Body-based Therapeutic Approach to Healing Trauma

By Christina Herron and Kacy Mixon, PhD

Creative Commons [Flickr, Yoga, November 6, 2014]
Creative Commons [Flickr, Yoga, November 6, 2014]
Trauma is an occurrence that threatens a person’s life and/or sense of safety.  The National Child Traumatic Stress Network identifies trauma as a result of many factors, including: domestic violence, neglect, physical/sexual abuse, traumatic grief, community & school violence, natural disasters, medical trauma, refugee/war zone trauma, terrorism, early childhood trauma and complex trauma [1]. Payne, Levine, & Crane-Godreau (2015), relay…

“Trauma is in the nervous system and body, and not in the event; an event that is very traumatic to one person may not be traumatic to another, as people differ very widely in their ability to handle various kinds of challenging situations due to different genetic makeup, early environmental challenges, and specific trauma and attachment histories [2].”

Peter Levine is the founder of Somatic Experiencing (SE). SE is considered to be a body-based therapy approach. Body-based therapies help client’s access traumatic experiences that are not yet available for verbal narration and cognitive reflection. These are stored in non-verbal parts of the brain such as the amygdala and in sensory organs [2].

SE Body-Based Therapies help individuals alleviate feelings of fear, disconnection, helplessness, and fear that can arise because of trauma. Some of these include Restorative Yoga, Sensory Motor Therapy, Hakomi Method, Eye Movement Desensitization and Reprocessing (EMDR), Internal Family Systems, etc.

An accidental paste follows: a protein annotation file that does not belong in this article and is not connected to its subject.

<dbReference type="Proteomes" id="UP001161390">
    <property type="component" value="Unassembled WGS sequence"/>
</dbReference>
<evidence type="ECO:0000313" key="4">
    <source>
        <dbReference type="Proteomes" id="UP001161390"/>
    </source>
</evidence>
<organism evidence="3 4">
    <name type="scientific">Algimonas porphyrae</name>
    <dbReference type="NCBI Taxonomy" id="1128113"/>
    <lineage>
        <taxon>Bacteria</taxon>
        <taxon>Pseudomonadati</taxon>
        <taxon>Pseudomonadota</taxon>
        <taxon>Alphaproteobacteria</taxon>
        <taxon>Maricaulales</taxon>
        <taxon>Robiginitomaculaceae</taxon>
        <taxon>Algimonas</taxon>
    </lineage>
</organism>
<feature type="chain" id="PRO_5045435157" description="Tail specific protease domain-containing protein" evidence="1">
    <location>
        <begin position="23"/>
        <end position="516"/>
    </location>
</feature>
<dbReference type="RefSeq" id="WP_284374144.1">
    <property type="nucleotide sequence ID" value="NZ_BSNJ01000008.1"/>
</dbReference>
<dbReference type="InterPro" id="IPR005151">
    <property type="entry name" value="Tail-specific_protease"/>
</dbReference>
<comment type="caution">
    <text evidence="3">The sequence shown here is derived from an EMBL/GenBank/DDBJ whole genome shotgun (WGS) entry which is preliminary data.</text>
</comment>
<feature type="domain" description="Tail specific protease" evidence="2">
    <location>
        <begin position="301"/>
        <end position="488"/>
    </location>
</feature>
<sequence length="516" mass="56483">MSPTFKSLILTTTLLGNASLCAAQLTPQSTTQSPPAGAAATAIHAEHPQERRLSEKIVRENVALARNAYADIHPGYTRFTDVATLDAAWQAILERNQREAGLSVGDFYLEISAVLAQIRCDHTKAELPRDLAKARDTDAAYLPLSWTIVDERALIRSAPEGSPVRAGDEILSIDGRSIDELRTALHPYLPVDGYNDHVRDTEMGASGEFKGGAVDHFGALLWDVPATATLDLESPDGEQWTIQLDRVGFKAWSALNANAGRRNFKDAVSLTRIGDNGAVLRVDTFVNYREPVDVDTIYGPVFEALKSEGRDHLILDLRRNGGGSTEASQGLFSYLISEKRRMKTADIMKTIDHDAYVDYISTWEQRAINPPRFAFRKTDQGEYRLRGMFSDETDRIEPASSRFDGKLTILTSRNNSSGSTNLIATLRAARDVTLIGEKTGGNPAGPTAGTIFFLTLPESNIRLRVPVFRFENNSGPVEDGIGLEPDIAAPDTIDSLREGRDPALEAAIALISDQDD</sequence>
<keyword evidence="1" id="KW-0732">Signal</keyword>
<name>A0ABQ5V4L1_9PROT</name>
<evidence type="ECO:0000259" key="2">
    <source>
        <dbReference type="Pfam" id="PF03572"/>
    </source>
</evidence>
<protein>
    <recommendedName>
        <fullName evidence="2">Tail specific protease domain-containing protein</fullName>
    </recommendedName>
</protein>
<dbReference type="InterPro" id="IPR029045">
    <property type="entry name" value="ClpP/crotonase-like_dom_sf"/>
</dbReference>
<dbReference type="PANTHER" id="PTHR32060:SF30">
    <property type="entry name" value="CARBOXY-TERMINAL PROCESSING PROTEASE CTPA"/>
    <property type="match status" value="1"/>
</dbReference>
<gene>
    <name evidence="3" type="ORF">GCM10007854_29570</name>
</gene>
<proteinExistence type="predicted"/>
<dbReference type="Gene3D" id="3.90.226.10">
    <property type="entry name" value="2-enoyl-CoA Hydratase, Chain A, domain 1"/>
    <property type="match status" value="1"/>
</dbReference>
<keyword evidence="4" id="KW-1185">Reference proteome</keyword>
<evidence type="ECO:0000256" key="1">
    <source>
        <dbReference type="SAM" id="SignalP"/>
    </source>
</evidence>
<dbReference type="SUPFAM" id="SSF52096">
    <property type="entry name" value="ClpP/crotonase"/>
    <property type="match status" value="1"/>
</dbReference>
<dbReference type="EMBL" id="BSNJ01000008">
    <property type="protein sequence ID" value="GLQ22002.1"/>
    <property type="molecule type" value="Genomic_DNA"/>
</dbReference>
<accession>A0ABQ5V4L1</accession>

“SE therapists have to learn to watch, not just listen; to know when to slow down, when to point out and explore a physical response” [3].

Adrienne Baggs, PhD, one of MFLN Family Development’s presenters for our April 23, 2015 webinar on Wellness Strategies, Burnout Prevention, and Mindfulness Part 2, has done extensive research on the benefits of Restorative Yoga when working with victims of trauma, especially PTSD.

More insight into Baggs’s experience with restorative yoga can be found in the article, “3 Restorative Yoga Poses To Help Heal Trauma.”

Below are additional resources that may provide more insight into Body-Based Therapies:


 Reference

[1] National Child Traumatic Stress Network (n.d.). Types of Traumatic Stress. Retrieved from http://www.nctsn.org/trauma-types

[2] Payne P., Levine P.A., & Crane-Godreau, M.A. (2015). Somatic experiencing: Using interoception and proprioception as core elements of trauma therapy. Frontiers in Psychology,  6(93). doi: 10.3389/fpsyg.2015.00093

[3] Giarretto, Ariel (2010). Healing trauma through the body: The way in is the way out. Psychotherapy.net

 

This post was written by Christina Herron & Kacy Mixon, PhD, members of the MFLN Family Development (FD) team which aims to support the development of professionals working with military families. Find out more about the Military Families Learning Network FD concentration on our website, on Facebook, on Twitter, YouTube, and on LinkedIn.

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